The Audio Video-game
In light of all of the analysis I tend to show here from time to time, I was recently reminded of something. When you’re using an analyzer, it’s important to understand what you’re actually seeing because not all analyzers show the same thing.
So check this out. Below you’re going to see several measurements of the exact same pink noise using a variety of real-time analyzers(RTA’s) in plug-in and software form.
Blue Cat’s Freq Analyst
Izotope Ozone 7
Wild, right? These are all measuring the same signal. So, which one is actually correct?
Well, all of them…sort of.
So if they’re all correct, why do they all look different?
I believe it depends on how the analyzer is designed/or not designed to deal with the logarithmic nature of our perception of sound.
From a technical perspective, the measurements that decrease in amplitude as frequency rises are more technically accurate. This is because Pink Noise is noise with equal power per octave which results in a loss of level at a rate of 3 dB per octave as the frequency increases.
So the Blue Cat and Izotope displayed here are the technically accurate measurements while the others have a tilted response. Smaart, for example, uses octave banding to display data while the FabFilter plug-in defaults to tilt at 4.5 dB, although, this can be adjusted within the plug-in. The Waves’ display looks like it’s using the same sort of banding as Smaart, although, my guess is the resolution at low frequencies is not as detailed.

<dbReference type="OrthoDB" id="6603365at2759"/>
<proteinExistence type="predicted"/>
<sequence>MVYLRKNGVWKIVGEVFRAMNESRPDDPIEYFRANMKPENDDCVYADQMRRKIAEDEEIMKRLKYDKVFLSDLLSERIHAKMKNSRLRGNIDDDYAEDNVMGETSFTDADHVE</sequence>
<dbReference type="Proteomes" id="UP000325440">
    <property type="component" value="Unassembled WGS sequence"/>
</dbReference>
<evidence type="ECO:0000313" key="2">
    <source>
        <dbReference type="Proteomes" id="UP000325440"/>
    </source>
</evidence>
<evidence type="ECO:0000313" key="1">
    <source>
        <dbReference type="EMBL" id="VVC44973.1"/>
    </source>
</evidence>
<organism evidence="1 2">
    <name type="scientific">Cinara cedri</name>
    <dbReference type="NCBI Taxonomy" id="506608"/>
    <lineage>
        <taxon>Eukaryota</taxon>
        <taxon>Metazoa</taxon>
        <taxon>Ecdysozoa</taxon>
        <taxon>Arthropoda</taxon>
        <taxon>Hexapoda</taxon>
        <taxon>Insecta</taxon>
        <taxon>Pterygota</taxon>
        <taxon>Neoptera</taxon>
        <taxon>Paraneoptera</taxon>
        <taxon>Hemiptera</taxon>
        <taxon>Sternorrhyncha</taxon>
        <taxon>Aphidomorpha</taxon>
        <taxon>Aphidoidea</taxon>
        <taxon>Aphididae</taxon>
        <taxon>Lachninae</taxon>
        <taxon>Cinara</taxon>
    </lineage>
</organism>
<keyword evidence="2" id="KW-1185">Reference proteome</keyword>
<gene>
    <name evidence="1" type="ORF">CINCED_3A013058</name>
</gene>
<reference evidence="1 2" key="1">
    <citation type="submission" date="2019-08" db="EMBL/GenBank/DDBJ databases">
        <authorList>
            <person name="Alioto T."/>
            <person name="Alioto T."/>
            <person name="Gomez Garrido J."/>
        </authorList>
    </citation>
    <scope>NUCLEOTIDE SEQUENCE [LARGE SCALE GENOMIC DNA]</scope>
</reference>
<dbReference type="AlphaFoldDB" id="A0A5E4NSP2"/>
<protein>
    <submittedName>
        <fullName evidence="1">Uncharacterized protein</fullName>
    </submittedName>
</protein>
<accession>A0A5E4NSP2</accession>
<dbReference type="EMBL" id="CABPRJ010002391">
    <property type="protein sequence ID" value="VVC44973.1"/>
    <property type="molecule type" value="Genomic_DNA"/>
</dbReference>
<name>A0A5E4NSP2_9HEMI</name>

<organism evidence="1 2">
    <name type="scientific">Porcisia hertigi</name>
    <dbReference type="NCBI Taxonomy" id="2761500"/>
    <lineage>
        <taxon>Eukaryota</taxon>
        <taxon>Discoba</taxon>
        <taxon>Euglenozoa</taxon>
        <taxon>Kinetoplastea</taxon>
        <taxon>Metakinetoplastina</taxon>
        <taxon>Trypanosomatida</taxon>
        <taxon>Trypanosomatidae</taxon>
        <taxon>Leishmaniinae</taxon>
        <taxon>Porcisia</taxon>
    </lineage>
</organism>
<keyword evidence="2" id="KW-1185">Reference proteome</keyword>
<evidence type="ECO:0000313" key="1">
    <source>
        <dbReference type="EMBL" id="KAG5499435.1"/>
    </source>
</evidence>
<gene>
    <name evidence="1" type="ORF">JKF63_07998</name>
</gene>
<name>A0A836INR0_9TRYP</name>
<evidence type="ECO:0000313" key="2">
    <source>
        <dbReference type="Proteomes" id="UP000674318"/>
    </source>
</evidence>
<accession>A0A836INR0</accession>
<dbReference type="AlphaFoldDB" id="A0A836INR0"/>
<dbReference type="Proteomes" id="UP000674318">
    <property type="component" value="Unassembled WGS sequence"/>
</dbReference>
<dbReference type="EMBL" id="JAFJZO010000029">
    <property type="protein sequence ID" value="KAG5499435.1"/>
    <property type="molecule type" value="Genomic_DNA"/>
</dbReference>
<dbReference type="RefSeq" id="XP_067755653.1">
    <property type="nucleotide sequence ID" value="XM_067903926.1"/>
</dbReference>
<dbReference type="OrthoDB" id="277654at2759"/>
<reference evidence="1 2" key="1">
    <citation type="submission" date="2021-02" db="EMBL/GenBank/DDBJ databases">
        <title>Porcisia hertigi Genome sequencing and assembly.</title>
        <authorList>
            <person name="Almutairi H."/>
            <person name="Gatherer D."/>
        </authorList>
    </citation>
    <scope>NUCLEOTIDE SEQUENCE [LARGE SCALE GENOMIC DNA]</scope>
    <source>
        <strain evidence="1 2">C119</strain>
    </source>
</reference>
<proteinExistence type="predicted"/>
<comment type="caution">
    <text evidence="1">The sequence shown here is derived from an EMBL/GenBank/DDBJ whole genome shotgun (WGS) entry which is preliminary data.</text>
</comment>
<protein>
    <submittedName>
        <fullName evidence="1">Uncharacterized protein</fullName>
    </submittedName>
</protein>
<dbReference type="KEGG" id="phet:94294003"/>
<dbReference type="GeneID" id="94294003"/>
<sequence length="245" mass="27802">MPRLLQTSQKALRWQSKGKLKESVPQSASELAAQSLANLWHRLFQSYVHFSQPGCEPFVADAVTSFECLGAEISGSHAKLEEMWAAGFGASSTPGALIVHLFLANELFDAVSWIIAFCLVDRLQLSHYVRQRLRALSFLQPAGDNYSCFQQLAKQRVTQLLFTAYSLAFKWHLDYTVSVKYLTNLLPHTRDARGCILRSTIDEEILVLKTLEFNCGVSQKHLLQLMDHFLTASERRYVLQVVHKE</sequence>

Personally, when I’m using an RTA for mixing purposes I prefer an RTA that displays pink noise as flat. The flat measurement may not be technically correct, but it correlates to what I think it should be based on my perception and since I’m primarily using my ears to listen while mixing I like the visuals to match my perception. This is why the ability to flatten out a pink noise measurement exists in the first place.
Now, allow me to complicate this even further. If we play pink noise through a PA and stick up a measurement mic, pink noise from a “flat” PA measured in Smaart’s RTA would probably look more like the Blue Cat and Izotope measurements. I don’t think I can say exactly why that is from a scientific perspective, but an educated guess is it’s probably a combination of air absorption and room acoustic reverberation clouding the measurement. A transfer function in Smaart would then look completely different from that. Needless to say, it’s another reason why RTA’s aren’t the best tool for PA optimization and also why I often route the cue buss from a console into a channel of Smaart’s RTA.
So, maybe you’re thinking right now that none of this analyzer stuff is as easy as you’d hoped it would be. I would love it if sound was a video-game where we can take some measurements and tweak things to make it look pretty, and then it would all sound great. But it doesn’t work that way.
So what’s the real takeaway I think you should get from this?
You need to understand how your analyzer is displaying information if you’re going to effectively use it. Use your ears first and foremost and analyzers to help verify and/or fine-tune things. Simply adding an RTA to your toolset isn’t a shortcut to learning how to do things by ear. Make sure you learn and understand exactly how your RTA works and what you’re seeing before you try putting it to full use.
This is one of the ideas I get into on the workshop I have for using measurements for mixing. If you’d like to find out more about the workshops I offer, you can click HERE to get a list.